Heropop123

  1. For all of you that do not read all the comments this should clarify what we are dealing with here. Bodily harm is not needed to constitute a battery!!!!!

    The following elements must be proven to establish a case for battery: (1) an act by a defendant; (2) an intent to cause harmful or offensive contact on the part of the defendant; and (3) harmful or offensive contact to the plaintiff.

    The Act The act must result in one of two forms of contact. Causing any physical harm or injury to the victim—such as a cut, a burn, or a bullet wound—could constitute battery, but actual injury is not required. Even though there is no apparent bruise following harmful contact, the defendant can still be guilty of battery; occurrence of a physical illness subsequent to the contact may also be actionable. The second type of contact that may constitute battery causes no actual physical harm but is, instead, offensive or insulting to the victim. Examples include spitting in someone's face or offensively touching someone against his or her will.

    Touching the person of someone is defined as including not only contacts with the body, but also with anything closely connected with the body, such as clothing or an item carried in the person's hand. For example, a battery may be committed by intentionally knocking a hat off someone's head or knocking a glass out of some-one's hand.
    February 13, 2013 4:33 pm on Highland town official charged with battery of ex-employee
  2. Your point has nothing to do with this article. If the employee was sleeping or not is not the point here. The point is a law was broken and it was done by a person in a position of power. I have included the definition to clarify for all of you that are not clear on what a battery is.
    The following elements must be proven to establish a case for battery: (1) an act by a defendant; (2) an intent to cause harmful or offensive contact on the part of the defendant; and (3) harmful or offensive contact to the plaintiff.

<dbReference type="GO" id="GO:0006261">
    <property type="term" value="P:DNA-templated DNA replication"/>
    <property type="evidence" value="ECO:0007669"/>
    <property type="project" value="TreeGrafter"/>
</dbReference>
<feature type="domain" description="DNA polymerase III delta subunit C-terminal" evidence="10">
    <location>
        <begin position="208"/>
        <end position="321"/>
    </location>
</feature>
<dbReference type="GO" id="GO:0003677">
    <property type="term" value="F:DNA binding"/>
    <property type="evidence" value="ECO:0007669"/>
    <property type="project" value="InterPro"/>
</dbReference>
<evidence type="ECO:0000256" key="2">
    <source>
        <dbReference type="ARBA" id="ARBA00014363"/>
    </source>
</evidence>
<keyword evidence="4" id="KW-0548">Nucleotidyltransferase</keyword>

The Act The act must result in one of two forms of contact. Causing any physical harm or injury to the victim—such as a cut, a burn, or a bullet wound—could constitute battery, but actual injury is not required. Even though there is no apparent bruise following harmful contact, the defendant can still be guilty of battery; occurrence of a physical illness subsequent to the contact may also be actionable. The second type of contact that may constitute battery causes no actual physical harm but is, instead, offensive or insulting to the victim. Examples include spitting in someone's face or offensively touching someone against his or her will.

    Touching the person of someone is defined as including not only contacts with the body, but also with anything closely connected with the body, such as clothing or an item carried in the person's hand. For example, a battery may be committed by intentionally knocking a hat off someone's head or knocking a glass out of some-one's hand.
    February 13, 2013 4:28 pm on Highland town official charged with battery of ex-employee
  3. Yet another person abusing there position of power. Good luck trying to find a new job with a battery on your record! Robert seems you need to control your emotions. the world is not yours to walk around stepping on ones you think are beneath you. This council needs to wipe this shame off the face of this town and go after a person that has real value. I wonder how the human resource department is handling this?
    February 12, 2013 11:39 pm on Highland town official charged with battery of ex-employee
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